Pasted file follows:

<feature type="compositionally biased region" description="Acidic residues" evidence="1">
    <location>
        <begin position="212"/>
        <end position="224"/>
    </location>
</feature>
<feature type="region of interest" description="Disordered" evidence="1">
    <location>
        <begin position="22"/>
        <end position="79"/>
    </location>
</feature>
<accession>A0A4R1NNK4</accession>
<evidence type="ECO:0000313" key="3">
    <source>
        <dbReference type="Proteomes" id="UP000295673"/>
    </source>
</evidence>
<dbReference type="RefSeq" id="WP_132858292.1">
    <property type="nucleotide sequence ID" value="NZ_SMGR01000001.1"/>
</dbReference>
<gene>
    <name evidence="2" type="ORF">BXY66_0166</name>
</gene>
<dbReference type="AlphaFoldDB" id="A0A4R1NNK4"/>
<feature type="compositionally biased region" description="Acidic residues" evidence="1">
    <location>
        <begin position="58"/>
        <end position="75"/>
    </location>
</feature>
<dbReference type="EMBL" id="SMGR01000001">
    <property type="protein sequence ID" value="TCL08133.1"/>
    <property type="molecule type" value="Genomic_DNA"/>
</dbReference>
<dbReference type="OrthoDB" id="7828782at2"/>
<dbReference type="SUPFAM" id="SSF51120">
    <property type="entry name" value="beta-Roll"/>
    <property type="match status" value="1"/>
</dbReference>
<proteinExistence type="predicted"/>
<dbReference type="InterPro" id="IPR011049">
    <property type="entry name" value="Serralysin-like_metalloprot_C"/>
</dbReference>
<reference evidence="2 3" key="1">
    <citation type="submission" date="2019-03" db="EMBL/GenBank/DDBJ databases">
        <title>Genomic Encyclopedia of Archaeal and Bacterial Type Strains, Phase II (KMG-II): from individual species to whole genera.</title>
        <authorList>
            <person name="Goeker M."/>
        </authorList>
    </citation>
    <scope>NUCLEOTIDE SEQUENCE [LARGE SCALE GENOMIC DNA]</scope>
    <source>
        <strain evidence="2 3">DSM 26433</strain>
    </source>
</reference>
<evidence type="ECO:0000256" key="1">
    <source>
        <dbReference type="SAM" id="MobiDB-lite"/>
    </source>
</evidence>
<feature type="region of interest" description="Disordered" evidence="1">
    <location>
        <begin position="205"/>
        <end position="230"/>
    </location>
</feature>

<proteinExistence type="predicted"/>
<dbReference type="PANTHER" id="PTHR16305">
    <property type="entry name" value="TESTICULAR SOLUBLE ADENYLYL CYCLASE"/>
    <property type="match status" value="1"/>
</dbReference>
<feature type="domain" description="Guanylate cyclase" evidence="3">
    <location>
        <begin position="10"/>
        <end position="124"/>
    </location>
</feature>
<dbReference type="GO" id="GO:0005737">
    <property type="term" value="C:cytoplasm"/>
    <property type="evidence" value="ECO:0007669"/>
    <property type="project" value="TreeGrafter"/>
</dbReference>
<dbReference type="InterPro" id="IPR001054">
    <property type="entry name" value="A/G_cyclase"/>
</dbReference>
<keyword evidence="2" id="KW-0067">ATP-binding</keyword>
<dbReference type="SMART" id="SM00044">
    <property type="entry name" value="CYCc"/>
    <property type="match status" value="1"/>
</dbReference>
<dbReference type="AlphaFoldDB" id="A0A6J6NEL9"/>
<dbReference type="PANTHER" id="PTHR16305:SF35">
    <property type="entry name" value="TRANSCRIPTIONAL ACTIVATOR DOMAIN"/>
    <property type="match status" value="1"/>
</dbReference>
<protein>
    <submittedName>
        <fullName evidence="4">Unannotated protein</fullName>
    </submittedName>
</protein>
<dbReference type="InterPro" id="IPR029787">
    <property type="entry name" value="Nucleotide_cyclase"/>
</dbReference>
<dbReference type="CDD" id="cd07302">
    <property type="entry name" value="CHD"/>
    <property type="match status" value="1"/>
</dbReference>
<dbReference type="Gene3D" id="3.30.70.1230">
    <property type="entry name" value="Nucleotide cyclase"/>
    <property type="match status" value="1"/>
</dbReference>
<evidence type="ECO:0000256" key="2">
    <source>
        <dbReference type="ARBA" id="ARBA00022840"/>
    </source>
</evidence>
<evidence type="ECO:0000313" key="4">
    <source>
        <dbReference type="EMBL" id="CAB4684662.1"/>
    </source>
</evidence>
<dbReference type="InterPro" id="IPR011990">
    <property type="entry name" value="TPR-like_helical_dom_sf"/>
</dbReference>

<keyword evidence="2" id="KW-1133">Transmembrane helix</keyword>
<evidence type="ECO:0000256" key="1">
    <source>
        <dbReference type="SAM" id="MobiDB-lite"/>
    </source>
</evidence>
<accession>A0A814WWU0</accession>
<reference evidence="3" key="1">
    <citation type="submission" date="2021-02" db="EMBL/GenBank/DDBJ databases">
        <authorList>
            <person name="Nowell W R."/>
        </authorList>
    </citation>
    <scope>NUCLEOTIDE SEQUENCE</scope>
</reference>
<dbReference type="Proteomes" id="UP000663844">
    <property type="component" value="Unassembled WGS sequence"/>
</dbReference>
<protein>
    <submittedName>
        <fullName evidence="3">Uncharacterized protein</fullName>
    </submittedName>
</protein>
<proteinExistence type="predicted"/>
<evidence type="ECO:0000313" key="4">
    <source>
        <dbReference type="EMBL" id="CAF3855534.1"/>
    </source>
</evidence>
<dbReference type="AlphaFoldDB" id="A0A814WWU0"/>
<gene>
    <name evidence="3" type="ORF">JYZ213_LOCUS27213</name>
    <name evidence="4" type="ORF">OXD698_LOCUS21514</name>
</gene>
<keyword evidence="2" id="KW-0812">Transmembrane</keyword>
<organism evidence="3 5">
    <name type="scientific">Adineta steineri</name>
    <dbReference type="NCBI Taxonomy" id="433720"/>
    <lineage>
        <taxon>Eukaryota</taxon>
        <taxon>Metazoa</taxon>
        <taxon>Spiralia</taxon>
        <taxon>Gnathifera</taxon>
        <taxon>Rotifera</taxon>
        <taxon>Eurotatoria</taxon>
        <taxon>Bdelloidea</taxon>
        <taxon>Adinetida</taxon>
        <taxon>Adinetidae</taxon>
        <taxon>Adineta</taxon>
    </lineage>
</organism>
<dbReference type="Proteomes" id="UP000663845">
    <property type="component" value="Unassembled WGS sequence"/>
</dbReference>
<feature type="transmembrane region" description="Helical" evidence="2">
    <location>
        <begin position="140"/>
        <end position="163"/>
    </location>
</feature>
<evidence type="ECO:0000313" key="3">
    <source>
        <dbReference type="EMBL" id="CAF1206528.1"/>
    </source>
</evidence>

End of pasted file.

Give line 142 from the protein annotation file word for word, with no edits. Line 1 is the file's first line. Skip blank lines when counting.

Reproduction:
    <property type="component" value="Unassembled WGS sequence"/>